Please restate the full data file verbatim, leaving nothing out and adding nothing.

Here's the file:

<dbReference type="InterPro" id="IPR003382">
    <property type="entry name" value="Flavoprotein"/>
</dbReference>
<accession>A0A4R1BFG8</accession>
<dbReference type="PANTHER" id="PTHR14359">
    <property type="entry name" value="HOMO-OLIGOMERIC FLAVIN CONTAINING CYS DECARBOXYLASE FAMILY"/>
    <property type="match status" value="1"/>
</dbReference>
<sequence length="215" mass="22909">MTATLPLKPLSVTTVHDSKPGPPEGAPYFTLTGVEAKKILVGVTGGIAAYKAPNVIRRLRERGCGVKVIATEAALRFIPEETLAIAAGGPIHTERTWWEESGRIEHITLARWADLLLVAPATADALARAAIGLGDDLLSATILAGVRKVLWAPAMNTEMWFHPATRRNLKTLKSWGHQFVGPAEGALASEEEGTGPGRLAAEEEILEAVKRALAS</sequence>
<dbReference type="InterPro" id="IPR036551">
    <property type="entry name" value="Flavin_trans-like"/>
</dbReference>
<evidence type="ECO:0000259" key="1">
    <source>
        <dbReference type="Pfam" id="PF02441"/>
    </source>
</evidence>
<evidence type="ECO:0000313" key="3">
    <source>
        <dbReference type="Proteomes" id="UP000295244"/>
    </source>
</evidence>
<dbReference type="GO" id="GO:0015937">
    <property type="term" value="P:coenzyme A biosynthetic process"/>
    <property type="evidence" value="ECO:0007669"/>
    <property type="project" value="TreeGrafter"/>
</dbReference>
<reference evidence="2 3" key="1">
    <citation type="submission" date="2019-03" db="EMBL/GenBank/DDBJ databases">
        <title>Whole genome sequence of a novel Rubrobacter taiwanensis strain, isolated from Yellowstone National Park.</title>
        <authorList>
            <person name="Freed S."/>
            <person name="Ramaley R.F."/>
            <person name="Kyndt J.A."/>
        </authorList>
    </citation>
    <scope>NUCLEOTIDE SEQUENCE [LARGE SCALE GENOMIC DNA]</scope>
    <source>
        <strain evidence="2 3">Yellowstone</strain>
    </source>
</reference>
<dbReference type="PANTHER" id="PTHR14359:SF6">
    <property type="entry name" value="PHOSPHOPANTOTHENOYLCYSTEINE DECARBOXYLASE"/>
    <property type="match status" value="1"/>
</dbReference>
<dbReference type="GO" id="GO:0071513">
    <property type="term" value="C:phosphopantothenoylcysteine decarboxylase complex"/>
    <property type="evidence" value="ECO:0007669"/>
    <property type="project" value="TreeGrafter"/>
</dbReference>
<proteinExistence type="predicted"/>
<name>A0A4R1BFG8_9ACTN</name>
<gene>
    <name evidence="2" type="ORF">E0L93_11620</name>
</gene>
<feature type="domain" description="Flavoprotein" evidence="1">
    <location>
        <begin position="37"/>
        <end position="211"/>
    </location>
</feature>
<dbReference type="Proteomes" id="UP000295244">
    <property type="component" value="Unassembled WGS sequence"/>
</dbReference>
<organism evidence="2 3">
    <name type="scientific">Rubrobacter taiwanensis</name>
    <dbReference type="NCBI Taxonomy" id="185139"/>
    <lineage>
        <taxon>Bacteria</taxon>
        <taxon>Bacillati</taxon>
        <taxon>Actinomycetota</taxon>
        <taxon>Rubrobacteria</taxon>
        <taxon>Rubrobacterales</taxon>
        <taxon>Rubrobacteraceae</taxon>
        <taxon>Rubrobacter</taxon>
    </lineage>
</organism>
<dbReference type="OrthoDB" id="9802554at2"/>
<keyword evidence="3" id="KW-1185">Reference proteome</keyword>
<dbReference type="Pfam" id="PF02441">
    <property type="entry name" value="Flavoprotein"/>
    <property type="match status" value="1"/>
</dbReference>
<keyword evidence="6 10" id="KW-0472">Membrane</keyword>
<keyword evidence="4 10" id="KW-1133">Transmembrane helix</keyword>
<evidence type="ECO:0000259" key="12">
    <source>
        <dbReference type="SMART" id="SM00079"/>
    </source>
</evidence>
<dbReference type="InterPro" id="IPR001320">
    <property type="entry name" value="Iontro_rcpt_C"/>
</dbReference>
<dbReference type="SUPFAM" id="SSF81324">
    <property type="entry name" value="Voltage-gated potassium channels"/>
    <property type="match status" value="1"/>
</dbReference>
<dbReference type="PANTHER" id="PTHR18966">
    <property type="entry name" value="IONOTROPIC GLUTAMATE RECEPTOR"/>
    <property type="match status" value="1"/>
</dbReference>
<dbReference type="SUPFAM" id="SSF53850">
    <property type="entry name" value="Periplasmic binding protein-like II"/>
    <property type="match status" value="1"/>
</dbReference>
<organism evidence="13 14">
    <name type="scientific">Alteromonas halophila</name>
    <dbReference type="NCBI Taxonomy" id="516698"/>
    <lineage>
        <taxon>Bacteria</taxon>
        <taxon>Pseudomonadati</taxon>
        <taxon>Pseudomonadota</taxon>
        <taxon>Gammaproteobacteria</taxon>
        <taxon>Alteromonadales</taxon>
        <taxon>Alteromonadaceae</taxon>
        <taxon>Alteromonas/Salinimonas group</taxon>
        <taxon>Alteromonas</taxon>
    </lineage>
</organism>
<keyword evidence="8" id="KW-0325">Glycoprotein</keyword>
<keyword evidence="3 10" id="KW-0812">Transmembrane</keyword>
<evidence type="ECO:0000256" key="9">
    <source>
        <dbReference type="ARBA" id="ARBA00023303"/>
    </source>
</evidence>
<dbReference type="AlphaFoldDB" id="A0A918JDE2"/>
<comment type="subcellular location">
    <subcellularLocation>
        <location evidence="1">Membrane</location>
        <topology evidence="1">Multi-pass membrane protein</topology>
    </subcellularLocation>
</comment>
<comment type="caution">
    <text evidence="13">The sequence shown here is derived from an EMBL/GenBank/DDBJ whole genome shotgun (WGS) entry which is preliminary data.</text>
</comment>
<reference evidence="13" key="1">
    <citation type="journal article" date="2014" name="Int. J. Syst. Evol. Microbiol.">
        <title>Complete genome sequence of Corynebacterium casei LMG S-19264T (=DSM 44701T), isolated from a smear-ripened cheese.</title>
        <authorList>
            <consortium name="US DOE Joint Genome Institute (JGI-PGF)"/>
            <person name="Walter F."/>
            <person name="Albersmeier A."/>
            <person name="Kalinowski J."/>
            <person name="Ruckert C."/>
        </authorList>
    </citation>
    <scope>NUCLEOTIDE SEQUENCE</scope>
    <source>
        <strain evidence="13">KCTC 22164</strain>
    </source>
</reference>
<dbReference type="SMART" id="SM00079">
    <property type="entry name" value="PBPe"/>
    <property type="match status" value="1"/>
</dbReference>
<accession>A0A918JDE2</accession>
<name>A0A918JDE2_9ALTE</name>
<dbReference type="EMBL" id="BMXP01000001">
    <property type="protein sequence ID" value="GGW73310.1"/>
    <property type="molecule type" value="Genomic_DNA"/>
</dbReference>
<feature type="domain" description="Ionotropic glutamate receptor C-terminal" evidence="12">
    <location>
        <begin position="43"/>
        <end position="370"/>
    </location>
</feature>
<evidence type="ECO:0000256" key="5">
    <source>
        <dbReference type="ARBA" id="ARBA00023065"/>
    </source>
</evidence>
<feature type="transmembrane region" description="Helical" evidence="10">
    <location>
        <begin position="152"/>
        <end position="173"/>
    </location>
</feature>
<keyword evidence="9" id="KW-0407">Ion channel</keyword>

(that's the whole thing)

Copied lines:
<dbReference type="InterPro" id="IPR003382">
    <property type="entry name" value="Flavoprotein"/>
</dbReference>
<accession>A0A4R1BFG8</accession>
<dbReference type="PANTHER" id="PTHR14359">
    <property type="entry name" value="HOMO-OLIGOMERIC FLAVIN CONTAINING CYS DECARBOXYLASE FAMILY"/>
    <property type="match status" value="1"/>
</dbReference>
<sequence length="215" mass="22909">MTATLPLKPLSVTTVHDSKPGPPEGAPYFTLTGVEAKKILVGVTGGIAAYKAPNVIRRLRERGCGVKVIATEAALRFIPEETLAIAAGGPIHTERTWWEESGRIEHITLARWADLLLVAPATADALARAAIGLGDDLLSATILAGVRKVLWAPAMNTEMWFHPATRRNLKTLKSWGHQFVGPAEGALASEEEGTGPGRLAAEEEILEAVKRALAS</sequence>
<dbReference type="InterPro" id="IPR036551">
    <property type="entry name" value="Flavin_trans-like"/>
</dbReference>
<evidence type="ECO:0000259" key="1">
    <source>
        <dbReference type="Pfam" id="PF02441"/>
    </source>
</evidence>
<evidence type="ECO:0000313" key="3">
    <source>
        <dbReference type="Proteomes" id="UP000295244"/>
    </source>
</evidence>
<dbReference type="GO" id="GO:0015937">
    <property type="term" value="P:coenzyme A biosynthetic process"/>
    <property type="evidence" value="ECO:0007669"/>
    <property type="project" value="TreeGrafter"/>
</dbReference>
<reference evidence="2 3" key="1">
    <citation type="submission" date="2019-03" db="EMBL/GenBank/DDBJ databases">
        <title>Whole genome sequence of a novel Rubrobacter taiwanensis strain, isolated from Yellowstone National Park.</title>
        <authorList>
            <person name="Freed S."/>
            <person name="Ramaley R.F."/>
            <person name="Kyndt J.A."/>
        </authorList>
    </citation>
    <scope>NUCLEOTIDE SEQUENCE [LARGE SCALE GENOMIC DNA]</scope>
    <source>
        <strain evidence="2 3">Yellowstone</strain>
    </source>
</reference>
<dbReference type="PANTHER" id="PTHR14359:SF6">
    <property type="entry name" value="PHOSPHOPANTOTHENOYLCYSTEINE DECARBOXYLASE"/>
    <property type="match status" value="1"/>
</dbReference>
<dbReference type="GO" id="GO:0071513">
    <property type="term" value="C:phosphopantothenoylcysteine decarboxylase complex"/>
    <property type="evidence" value="ECO:0007669"/>
    <property type="project" value="TreeGrafter"/>
</dbReference>
<proteinExistence type="predicted"/>
<name>A0A4R1BFG8_9ACTN</name>
<gene>
    <name evidence="2" type="ORF">E0L93_11620</name>
</gene>
<feature type="domain" description="Flavoprotein" evidence="1">
    <location>
        <begin position="37"/>
        <end position="211"/>
    </location>
</feature>
<dbReference type="Proteomes" id="UP000295244">
    <property type="component" value="Unassembled WGS sequence"/>
</dbReference>
<organism evidence="2 3">
    <name type="scientific">Rubrobacter taiwanensis</name>
    <dbReference type="NCBI Taxonomy" id="185139"/>
    <lineage>
        <taxon>Bacteria</taxon>
        <taxon>Bacillati</taxon>
        <taxon>Actinomycetota</taxon>
        <taxon>Rubrobacteria</taxon>
        <taxon>Rubrobacterales</taxon>
        <taxon>Rubrobacteraceae</taxon>
        <taxon>Rubrobacter</taxon>
    </lineage>
</organism>
<dbReference type="OrthoDB" id="9802554at2"/>
<keyword evidence="3" id="KW-1185">Reference proteome</keyword>
<dbReference type="Pfam" id="PF02441">
    <property type="entry name" value="Flavoprotein"/>
    <property type="match status" value="1"/>
</dbReference>
<keyword evidence="6 10" id="KW-0472">Membrane</keyword>
<keyword evidence="4 10" id="KW-1133">Transmembrane helix</keyword>
<evidence type="ECO:0000259" key="12">
    <source>
        <dbReference type="SMART" id="SM00079"/>
    </source>
</evidence>
<dbReference type="InterPro" id="IPR001320">
    <property type="entry name" value="Iontro_rcpt_C"/>
</dbReference>
<dbReference type="SUPFAM" id="SSF81324">
    <property type="entry name" value="Voltage-gated potassium channels"/>
    <property type="match status" value="1"/>
</dbReference>
<dbReference type="PANTHER" id="PTHR18966">
    <property type="entry name" value="IONOTROPIC GLUTAMATE RECEPTOR"/>
    <property type="match status" value="1"/>
</dbReference>
<dbReference type="SUPFAM" id="SSF53850">
    <property type="entry name" value="Periplasmic binding protein-like II"/>
    <property type="match status" value="1"/>
</dbReference>
<organism evidence="13 14">
    <name type="scientific">Alteromonas halophila</name>
    <dbReference type="NCBI Taxonomy" id="516698"/>
    <lineage>
        <taxon>Bacteria</taxon>
        <taxon>Pseudomonadati</taxon>
        <taxon>Pseudomonadota</taxon>
        <taxon>Gammaproteobacteria</taxon>
        <taxon>Alteromonadales</taxon>
        <taxon>Alteromonadaceae</taxon>
        <taxon>Alteromonas/Salinimonas group</taxon>
        <taxon>Alteromonas</taxon>
    </lineage>
</organism>
<keyword evidence="8" id="KW-0325">Glycoprotein</keyword>
<keyword evidence="3 10" id="KW-0812">Transmembrane</keyword>
<evidence type="ECO:0000256" key="9">
    <source>
        <dbReference type="ARBA" id="ARBA00023303"/>
    </source>
</evidence>
<dbReference type="AlphaFoldDB" id="A0A918JDE2"/>
<comment type="subcellular location">
    <subcellularLocation>
        <location evidence="1">Membrane</location>
        <topology evidence="1">Multi-pass membrane protein</topology>
    </subcellularLocation>
</comment>
<comment type="caution">
    <text evidence="13">The sequence shown here is derived from an EMBL/GenBank/DDBJ whole genome shotgun (WGS) entry which is preliminary data.</text>
</comment>
<reference evidence="13" key="1">
    <citation type="journal article" date="2014" name="Int. J. Syst. Evol. Microbiol.">
        <title>Complete genome sequence of Corynebacterium casei LMG S-19264T (=DSM 44701T), isolated from a smear-ripened cheese.</title>
        <authorList>
            <consortium name="US DOE Joint Genome Institute (JGI-PGF)"/>
            <person name="Walter F."/>
            <person name="Albersmeier A."/>
            <person name="Kalinowski J."/>
            <person name="Ruckert C."/>
        </authorList>
    </citation>
    <scope>NUCLEOTIDE SEQUENCE</scope>
    <source>
        <strain evidence="13">KCTC 22164</strain>
    </source>
</reference>
<dbReference type="SMART" id="SM00079">
    <property type="entry name" value="PBPe"/>
    <property type="match status" value="1"/>
</dbReference>
<accession>A0A918JDE2</accession>
<name>A0A918JDE2_9ALTE</name>
<dbReference type="EMBL" id="BMXP01000001">
    <property type="protein sequence ID" value="GGW73310.1"/>
    <property type="molecule type" value="Genomic_DNA"/>
</dbReference>
<feature type="domain" description="Ionotropic glutamate receptor C-terminal" evidence="12">
    <location>
        <begin position="43"/>
        <end position="370"/>
    </location>
</feature>
<evidence type="ECO:0000256" key="5">
    <source>
        <dbReference type="ARBA" id="ARBA00023065"/>
    </source>
</evidence>
<feature type="transmembrane region" description="Helical" evidence="10">
    <location>
        <begin position="152"/>
        <end position="173"/>
    </location>
</feature>
<keyword evidence="9" id="KW-0407">Ion channel</keyword>